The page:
My name is Lauren McDonough and I'm a sophomore at Bryn Mawr College. I'm a pre-med biology major. I can bring into class some science behind the topics of behavior, but I am definitely interested in learning a lot more! I'm not currently sure which aspect of biology will likely be in my career path, but neurobiology has always been an interest of mine. I took AP Psychology in high school, but haven't yet had the chance to take a psychology class in college. This class merges pyschology and biology, so it can help relate to my major while still allowing me to explore pyschology. I'm most interested in how people think, act, and behave in every day life and the biology and chemistry behind it. I'm most curious about: 1) the chemicals and processes involved in how people behave 2) how the minds of people with mental diseases physically differ from the average central nervous system 3) how and why do certain drugs used to treat mental illnesses work better or worse than others? Why do people respond to treatments on different levels of success?

Paul Grobstein's picture

individual variation and psychopharmacotherapeutics

Its increasingly clear from the clinical literature that indeed people respond differently to many psychopharmacological therapeutic agents (cf Depression pharmacotherapy: lessons from/about research).  And that indeed raises questions well worth looking into more.  For some possibly relevant thoughts, see Who's afraid of Emily Dickinson.   

cschoonover's picture


Hi my name is Carrie and I am a sophomore biology major with a possible NBS concentration. For years I have been interested in the differences between "normally" developed brains and those of individuals with mental disabilities. My sister has cerebral palsy and growing up with her has definitely been a learning experience. Her physical impairments, slow development, and delays are accompanied by an incredible ability to memorize, analyze, and learn at a rate not expected when she was born, a fact that has always fascinated me. I have also worked closely with children diagnosed with varying degrees autism. They too have surprising areas in which they seem to defy expectations and excel. Last summer I worked with rats (as I mentioned in class) and studied their response to medications used to treat schizophrenia. I think I have a lot of questions that this course could potentially answer, but three of them are: 1) Why/how do developmental changes in the brain lead to mental illness or disability? And how small/large do these changes have to be? 2) How can the treatment of mental illness be improved? 3) Do past experiences dictate what we deem acceptable behavior? How do we make such quick evaluations of another's behavior?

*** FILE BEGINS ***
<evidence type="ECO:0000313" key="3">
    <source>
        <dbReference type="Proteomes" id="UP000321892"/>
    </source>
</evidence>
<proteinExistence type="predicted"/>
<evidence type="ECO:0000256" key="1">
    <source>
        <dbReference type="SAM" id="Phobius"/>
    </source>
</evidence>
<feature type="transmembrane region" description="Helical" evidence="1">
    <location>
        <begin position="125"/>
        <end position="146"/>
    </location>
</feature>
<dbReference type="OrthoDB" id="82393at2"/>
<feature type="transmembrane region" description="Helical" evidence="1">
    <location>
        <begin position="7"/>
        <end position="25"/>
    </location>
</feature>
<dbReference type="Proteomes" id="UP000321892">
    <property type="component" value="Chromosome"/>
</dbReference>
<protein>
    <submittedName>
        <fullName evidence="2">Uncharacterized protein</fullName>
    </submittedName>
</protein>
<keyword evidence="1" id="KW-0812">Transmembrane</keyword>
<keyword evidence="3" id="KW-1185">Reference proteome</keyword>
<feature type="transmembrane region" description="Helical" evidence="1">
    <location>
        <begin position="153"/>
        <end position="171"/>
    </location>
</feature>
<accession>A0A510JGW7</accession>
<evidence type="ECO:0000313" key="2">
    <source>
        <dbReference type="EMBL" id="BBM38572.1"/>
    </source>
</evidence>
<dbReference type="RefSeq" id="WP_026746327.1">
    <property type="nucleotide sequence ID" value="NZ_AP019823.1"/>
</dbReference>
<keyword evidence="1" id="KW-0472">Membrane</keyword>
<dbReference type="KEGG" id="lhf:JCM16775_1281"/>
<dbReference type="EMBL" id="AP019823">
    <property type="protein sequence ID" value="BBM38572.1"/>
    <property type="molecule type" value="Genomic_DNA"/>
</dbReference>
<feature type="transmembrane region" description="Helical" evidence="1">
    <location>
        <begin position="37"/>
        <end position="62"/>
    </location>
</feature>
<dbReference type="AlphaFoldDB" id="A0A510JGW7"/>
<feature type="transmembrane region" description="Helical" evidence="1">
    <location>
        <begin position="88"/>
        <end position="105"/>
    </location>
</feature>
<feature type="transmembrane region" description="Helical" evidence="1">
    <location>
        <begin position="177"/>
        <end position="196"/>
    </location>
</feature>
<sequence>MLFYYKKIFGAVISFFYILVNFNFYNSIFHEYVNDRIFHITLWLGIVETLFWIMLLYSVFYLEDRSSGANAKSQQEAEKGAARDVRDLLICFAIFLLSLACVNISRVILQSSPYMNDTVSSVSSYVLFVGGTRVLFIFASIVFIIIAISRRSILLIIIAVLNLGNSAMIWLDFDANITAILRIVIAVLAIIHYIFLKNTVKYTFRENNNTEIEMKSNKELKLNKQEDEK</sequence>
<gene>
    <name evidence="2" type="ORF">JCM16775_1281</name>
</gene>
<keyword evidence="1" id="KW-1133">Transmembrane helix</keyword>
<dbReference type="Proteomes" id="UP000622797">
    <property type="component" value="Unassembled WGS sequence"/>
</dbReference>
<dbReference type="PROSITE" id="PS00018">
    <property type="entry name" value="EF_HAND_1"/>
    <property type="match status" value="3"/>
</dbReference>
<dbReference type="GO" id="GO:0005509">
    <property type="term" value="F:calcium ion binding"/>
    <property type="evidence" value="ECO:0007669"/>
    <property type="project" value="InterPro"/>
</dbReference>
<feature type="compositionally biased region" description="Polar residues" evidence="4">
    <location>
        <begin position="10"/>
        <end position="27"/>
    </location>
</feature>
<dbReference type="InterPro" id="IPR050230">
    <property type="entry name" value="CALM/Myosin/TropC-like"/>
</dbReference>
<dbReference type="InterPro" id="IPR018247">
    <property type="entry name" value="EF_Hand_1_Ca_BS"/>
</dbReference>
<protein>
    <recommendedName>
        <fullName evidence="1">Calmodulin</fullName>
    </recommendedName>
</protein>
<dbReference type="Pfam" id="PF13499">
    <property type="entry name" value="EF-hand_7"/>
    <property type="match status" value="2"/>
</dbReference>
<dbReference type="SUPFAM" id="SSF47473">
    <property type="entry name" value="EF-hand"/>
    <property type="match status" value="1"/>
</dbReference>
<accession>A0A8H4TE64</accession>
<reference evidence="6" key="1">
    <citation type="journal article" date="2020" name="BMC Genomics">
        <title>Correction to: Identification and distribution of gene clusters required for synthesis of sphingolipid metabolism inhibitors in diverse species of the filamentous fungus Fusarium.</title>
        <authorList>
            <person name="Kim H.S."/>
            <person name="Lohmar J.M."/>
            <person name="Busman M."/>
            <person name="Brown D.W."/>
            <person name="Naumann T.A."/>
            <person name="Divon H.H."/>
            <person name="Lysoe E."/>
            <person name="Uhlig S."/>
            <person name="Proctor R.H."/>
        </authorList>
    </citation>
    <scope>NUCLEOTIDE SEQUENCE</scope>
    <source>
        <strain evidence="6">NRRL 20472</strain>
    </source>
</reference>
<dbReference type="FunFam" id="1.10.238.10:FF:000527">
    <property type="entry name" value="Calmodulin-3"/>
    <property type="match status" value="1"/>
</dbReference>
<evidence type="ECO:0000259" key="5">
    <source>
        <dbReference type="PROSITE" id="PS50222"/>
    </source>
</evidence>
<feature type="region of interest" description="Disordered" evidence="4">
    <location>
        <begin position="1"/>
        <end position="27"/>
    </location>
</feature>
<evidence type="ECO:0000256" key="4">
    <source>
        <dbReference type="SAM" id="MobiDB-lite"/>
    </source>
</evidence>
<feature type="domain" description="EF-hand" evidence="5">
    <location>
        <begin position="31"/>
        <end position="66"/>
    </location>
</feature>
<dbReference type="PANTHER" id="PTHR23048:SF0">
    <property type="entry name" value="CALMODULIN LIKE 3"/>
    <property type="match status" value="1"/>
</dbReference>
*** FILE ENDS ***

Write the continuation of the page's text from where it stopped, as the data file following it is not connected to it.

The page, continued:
Paul Grobstein's picture

mental health and the brain

Serendip's Exploring Mental Health might be a good starting point.  Perhaps Culture as disability as well. 

skim's picture